When it was nearing 6 p.m. a week ago, I found it hard to take my eyes off the sky—the vivid pink remains of a sun that had only recently sunk behind the mountains that sit west of Fayetteville, Arkansas.
I’m on the sixth floor of what I wouldn’t call a skyrise. That being said, it’s one of the tallest buildings in the area, and the view over this city—population 93,949 by its last count—is direct.
I’m sitting with Carter Malloy, founder and CEO of AcreTrader, an online investing and fintech platform where accredited investors can scoop up land for their portfolios—predominantly farmland. It’s an alternative investment that likely isn’t what first comes to mind for an investor, but it’s considered by many to be an inflation hedge and to steer clear of the equity sector’s wild bouts of volatility.
Malloy moved to Arkansas from San Francisco in 2018, as he tells me, “to build a tech company in the middle of nowhere.”
The fintech—or agtech, or proptech, or what have you—now hosts approximately 2,000 investors and has managed the sale of more than 80 parcels of farmland. When a piece of land goes up for sale on its site, it’s typically sold in a matter of days. Investors buy the land; then farmers rent it out, using it to grow their crops.
The company just closed $40 million in Series B funding, led by London-based Anthemis Group, and joined by all of its pre-existing institutional investors, which include Jump Capital and RZC Investments, the Bentonville, Arkansas-based investment firm of Steuart and Tom Walton (Walmart founder Sam Walton’s grandchildren). The new funding comes less than a year after AcreTrader’s Series A round in March. The company declined to disclose its valuation.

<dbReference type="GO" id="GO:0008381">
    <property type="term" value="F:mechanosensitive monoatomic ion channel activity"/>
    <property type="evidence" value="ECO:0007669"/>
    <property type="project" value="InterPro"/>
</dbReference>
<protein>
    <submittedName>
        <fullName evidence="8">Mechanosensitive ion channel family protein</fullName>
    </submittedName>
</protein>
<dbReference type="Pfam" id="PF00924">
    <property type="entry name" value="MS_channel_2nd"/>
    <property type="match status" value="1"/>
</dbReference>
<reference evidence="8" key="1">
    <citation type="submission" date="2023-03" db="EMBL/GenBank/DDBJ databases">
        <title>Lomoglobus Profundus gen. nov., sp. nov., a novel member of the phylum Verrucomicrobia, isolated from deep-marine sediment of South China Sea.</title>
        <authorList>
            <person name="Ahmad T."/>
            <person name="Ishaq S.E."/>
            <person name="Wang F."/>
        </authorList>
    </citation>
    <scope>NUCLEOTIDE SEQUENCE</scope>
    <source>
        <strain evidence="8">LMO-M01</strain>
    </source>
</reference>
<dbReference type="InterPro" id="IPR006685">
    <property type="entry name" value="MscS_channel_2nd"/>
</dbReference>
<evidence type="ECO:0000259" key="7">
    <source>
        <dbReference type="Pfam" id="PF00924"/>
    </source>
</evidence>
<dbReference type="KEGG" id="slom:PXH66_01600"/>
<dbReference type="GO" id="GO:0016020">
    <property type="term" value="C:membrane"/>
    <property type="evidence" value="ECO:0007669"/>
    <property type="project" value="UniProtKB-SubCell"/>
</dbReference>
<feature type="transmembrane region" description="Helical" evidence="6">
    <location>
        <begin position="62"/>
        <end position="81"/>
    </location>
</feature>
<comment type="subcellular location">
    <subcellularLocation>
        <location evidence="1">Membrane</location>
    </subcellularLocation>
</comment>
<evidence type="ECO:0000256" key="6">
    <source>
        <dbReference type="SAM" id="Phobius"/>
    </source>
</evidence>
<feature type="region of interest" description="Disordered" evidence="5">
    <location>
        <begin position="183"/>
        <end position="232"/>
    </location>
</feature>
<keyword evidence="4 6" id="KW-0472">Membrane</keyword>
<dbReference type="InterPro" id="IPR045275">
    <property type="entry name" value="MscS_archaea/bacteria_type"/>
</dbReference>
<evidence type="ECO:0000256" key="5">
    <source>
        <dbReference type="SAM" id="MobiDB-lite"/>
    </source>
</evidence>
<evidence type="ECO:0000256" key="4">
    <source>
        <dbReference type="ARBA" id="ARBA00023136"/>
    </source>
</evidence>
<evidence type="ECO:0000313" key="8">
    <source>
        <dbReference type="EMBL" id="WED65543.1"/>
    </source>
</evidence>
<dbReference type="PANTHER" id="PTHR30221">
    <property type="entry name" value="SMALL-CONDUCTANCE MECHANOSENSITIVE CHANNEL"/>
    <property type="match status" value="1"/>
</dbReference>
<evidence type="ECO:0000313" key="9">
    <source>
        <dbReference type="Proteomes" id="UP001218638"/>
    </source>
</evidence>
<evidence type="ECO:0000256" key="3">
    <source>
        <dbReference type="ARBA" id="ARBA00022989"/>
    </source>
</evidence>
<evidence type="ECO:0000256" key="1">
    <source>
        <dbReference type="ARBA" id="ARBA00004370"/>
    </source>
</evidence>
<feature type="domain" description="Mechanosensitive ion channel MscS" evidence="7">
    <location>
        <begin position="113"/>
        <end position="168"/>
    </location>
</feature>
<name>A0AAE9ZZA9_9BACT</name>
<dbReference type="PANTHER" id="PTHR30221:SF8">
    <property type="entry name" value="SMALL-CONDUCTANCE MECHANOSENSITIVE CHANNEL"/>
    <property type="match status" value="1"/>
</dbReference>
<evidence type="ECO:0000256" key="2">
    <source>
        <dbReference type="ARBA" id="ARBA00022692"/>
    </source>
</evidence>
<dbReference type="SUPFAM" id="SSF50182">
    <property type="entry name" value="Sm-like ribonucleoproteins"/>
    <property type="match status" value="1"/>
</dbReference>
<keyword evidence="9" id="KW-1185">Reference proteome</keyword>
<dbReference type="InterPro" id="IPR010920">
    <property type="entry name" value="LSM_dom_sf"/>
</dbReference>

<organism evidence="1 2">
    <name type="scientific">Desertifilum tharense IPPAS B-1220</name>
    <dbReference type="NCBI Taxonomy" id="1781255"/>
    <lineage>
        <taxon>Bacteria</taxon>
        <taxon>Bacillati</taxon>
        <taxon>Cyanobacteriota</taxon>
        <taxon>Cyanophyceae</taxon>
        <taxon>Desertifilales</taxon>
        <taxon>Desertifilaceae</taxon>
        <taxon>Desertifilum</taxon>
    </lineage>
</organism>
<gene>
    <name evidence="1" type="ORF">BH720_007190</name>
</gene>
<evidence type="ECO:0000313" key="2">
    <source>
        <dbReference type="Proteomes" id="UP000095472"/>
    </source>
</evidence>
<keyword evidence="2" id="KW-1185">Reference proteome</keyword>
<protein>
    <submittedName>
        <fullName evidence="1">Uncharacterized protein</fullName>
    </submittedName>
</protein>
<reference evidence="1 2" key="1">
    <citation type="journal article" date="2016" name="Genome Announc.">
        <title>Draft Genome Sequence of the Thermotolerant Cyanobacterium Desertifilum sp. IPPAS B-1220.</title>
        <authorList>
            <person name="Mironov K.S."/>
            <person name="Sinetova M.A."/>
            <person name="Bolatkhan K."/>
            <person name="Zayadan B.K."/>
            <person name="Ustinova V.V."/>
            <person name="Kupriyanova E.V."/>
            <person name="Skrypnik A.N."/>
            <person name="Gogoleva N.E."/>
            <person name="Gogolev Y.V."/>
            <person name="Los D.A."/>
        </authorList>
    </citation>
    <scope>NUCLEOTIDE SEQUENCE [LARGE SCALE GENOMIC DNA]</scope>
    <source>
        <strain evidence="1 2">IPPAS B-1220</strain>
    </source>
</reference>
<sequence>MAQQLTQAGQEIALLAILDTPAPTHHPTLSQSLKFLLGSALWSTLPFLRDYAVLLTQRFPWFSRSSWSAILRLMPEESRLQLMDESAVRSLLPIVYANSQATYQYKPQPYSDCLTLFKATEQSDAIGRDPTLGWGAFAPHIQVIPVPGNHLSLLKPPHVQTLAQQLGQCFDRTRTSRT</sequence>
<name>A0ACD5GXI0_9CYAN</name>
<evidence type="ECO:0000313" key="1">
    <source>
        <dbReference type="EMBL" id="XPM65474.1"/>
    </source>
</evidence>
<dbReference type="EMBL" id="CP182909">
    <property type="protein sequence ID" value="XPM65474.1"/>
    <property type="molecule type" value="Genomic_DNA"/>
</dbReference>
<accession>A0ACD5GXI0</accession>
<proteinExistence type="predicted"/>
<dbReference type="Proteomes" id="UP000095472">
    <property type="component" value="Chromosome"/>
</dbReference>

The company is growing fast: its headcount now tallies about 70 employees on staff—up from some 15 about a year ago, many of whom have moved from elsewhere in the U.S.—Dallas, Seattle, Boulder, New York, and elsewhere—for the job. A small team on the fifth floor at AcreTrader is building out a product it calls AcreMaps, a geospatial analytics database for farmland that helps landowners discover, analyze and evaluate a parcel, based on history, pricing, and property features, such as how the water drains, or why certain areas may not be growing crops as effectively.
“Can you imagine going to sell your house and having no sense of what your neighbors sold their houses for… And to not even know if there was a sink in the house?” Malloy says. “There’s very little transparency, there’s very limited liquidity, and there’s very limited access.”
Venture capitalists are increasingly looking beyond Silicon Valley, New York, and even the U.S. as they hunt for investment opportunities—the number of which can’t seem to match the stride of the dollars available to deploy. The pandemic, in particular, has brought fresh attention to areas of the market—and regions of the U.S.—that are operating out of line of direct sight to the average urbanite: The trucking industry (with dedicated VC funds and more than 60 startups), supply chains (attracting $4.1 billion worth of North America and European funding in the fourth quarter of 2020), and farming (annual agtech deal value was up more than 20% in the third quarter of 2021 from the calendar year prior), to name a few.
The region of Northwest Arkansas, to which it is so commonly referred, may feel in the middle of nowhere, but it’s not for AcreTrader. It’s centrally located a three to five hour drive to farmland in the Mississippi Delta and the same distance to valuable acreage in the Midwest. It’s also close to home for Malloy and co-founder and COO Garrott McClintock, who both come from farming families. McClintock is the fifth generation of his family’s Tunica, Mississippi farm, where they grow cotton, corn, soybeans, wheat, and rice.
“Place matters,” says Anna Mason, co-managing partner of Revolution’s seed fund, Rise of the Rest, which joined both AcreTrader’s Series A and Series B rounds and has also invested in Ox, an order fulfillment startup in Bentonville. AcreTrader is “building in the backyard of its customer base and a legacy industry that it knows so well.”